Resiliency to trauma can be particularly difficult when the trauma stems from childhood. Thus, with low resiliency, your symptoms may expand to include:
- Feeling numb
- Unable to enjoy activities and hobbies
- Guilt and shame
- You may blame yourself for the trauma
- You may think about harming yourself
Understanding how common stress reactions can evolve into maladaptive thinking and behaviors showcases the importance of addressing psychological distress to support mental wellness.
Benefits of IFS Therapy for Mental Wellness
According to “Internal Family Systems (IFS) Therapy for Post-traumatic Stress Disorder (PTSD) among Survivors of Multiple Childhood Trauma” by Hilary B. Hodgdon et al., an important part of trauma recovery is addressing the negative self-perceptions that form from dysregulation. IFS therapy’s focus on fostering mindfulness, self-compassion, and self-acceptance can be an effective tool in decreasing emotional dysregulation. Since stress is a part of life and you cannot erase trauma, learning to accept and manage uncomfortable feelings rather than attempt to eliminate them may be more beneficial for long-term healing.
The IFS concept of the multiple parts of the self utilizes mindfulness and self-compassion to attend to the vulnerable parts of the self to increase your ability to tolerate and process those distressing internal experiences. Furthermore, the introspective awareness aspect of IFS therapy presents an opportunity to deepen your understanding of your thoughts, feelings, and behaviors.
When you are able to recognize all the parts of yourself, you can address and understand the maladaptive mechanisms that impede your mental wellness and daily functioning. Therefore, IFS therapy highlights the value of self-compassion for healing, especially the parts that make you feel shameful, guilty, or alone.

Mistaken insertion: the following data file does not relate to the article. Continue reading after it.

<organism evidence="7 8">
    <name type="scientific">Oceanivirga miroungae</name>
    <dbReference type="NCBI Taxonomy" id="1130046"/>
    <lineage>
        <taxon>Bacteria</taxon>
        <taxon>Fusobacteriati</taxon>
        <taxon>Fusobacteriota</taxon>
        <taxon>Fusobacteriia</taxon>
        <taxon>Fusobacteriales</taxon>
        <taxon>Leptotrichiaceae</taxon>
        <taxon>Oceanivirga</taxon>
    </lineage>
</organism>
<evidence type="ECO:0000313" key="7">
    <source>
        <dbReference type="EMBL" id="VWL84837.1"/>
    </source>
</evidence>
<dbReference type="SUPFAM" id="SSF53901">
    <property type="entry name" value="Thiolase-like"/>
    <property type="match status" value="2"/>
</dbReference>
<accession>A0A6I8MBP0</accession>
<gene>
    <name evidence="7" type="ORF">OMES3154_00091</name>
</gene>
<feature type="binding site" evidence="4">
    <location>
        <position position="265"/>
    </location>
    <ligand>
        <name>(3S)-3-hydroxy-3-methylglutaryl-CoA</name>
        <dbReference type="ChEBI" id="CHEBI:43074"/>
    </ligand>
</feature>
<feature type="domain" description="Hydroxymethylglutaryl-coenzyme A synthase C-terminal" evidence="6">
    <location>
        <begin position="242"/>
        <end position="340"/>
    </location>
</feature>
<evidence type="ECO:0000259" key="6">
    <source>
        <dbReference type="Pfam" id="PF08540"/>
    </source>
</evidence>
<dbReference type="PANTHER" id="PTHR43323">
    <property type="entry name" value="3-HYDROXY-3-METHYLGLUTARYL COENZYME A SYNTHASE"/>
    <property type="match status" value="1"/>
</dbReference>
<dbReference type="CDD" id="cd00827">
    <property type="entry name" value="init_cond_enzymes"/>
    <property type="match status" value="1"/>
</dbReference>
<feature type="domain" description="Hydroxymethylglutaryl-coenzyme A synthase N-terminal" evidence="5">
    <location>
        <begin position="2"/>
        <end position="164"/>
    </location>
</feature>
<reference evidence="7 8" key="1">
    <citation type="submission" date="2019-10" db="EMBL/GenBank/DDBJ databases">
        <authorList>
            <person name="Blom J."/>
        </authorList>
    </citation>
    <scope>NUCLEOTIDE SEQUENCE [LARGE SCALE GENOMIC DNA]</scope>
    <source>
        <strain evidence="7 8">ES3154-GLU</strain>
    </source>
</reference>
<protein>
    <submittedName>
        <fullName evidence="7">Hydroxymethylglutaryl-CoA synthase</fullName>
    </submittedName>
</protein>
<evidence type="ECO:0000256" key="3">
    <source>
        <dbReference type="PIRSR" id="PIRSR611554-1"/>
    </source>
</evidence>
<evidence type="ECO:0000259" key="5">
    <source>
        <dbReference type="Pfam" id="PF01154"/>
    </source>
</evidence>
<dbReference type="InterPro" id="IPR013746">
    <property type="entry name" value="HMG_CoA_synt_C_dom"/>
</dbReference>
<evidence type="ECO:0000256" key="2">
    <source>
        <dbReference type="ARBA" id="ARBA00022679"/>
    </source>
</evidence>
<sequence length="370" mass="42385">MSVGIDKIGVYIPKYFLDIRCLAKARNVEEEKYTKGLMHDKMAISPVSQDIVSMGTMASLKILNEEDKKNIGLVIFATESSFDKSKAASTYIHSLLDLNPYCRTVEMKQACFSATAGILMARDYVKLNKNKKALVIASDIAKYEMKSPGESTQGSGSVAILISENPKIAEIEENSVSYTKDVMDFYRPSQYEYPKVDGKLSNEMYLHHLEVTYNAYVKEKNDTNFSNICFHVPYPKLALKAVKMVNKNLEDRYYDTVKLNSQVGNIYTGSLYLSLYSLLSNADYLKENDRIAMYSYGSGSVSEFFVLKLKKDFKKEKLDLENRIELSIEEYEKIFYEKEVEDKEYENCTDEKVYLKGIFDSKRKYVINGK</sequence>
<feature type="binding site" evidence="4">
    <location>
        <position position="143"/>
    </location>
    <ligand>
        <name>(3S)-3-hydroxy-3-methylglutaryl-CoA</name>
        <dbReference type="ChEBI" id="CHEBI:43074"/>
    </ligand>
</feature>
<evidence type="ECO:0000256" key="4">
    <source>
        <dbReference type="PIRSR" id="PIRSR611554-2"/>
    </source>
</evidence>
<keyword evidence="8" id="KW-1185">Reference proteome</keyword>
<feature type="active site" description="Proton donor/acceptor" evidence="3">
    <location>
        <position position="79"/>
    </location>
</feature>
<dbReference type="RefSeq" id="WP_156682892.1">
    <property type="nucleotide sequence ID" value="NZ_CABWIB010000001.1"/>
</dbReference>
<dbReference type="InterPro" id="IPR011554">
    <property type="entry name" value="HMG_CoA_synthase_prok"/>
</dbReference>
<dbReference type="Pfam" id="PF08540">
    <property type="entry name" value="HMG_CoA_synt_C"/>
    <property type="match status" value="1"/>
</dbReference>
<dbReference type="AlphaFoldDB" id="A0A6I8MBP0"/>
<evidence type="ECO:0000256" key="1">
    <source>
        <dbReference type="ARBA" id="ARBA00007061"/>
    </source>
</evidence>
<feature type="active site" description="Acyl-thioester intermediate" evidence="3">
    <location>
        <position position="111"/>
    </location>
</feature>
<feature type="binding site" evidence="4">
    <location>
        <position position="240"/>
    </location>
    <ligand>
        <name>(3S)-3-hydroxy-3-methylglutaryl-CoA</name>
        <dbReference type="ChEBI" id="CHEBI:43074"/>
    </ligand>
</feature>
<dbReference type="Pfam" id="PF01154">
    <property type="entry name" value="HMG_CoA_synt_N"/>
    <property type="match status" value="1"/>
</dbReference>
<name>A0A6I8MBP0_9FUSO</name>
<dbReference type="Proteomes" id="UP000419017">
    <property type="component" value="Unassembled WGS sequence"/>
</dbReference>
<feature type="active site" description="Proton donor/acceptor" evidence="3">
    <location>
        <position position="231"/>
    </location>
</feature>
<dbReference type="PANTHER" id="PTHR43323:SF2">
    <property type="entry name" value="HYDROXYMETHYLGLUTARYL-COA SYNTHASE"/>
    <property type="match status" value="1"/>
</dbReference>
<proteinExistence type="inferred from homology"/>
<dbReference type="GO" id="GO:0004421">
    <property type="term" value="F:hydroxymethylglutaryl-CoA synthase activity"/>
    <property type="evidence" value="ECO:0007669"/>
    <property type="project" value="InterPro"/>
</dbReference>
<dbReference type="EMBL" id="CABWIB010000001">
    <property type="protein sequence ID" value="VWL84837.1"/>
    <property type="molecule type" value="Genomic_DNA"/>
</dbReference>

Finding Whole Person Healing at Insight Recovery Center
At Insight Recovery Center, we recognize that your resilience to life stress and trauma impacts your mental wellness and coping mechanisms. We are committed to supporting you with various therapeutic modalities like IFS therapy to address maladaptive thinking and behaviors. Our philosophy on intrinsic wholeness speaks to our understanding that every part of you is important to your long-term recovery.
The process of healing is not to cure or correct your behavior to fit into some one-size-fits-all idea of treatment and recovery. Instead, we focus on educating and supporting you with techniques and approaches to give you the tools to build healthier coping strategies. With healthy coping strategies and a commitment to uncovering your wholeness, you can truly start to discover your recovery.
Experiencing trauma, especially in childhood, can make it difficult to regulate your emotional response to psychological distress. Difficulties regulating your stress can increase your risk for mental health disorders and lead to maladaptive coping mechanisms like avoidance and substance use. Therefore, therapeutic modalities like internal family system therapy (IFS) focus on the parts of the whole by increasing self-awareness with mindfulness and self-compassion to reduce unhealthy thinking and behavior patterns. Insight Recovery Center is committed to providing modalities that recognize treating the whole person. IFS can support you in building healthy coping strategies to support long-term healing as you discover your recovery. You can learn more about the benefits of IFS by calling Insight Recovery Center at (828) 845-8325.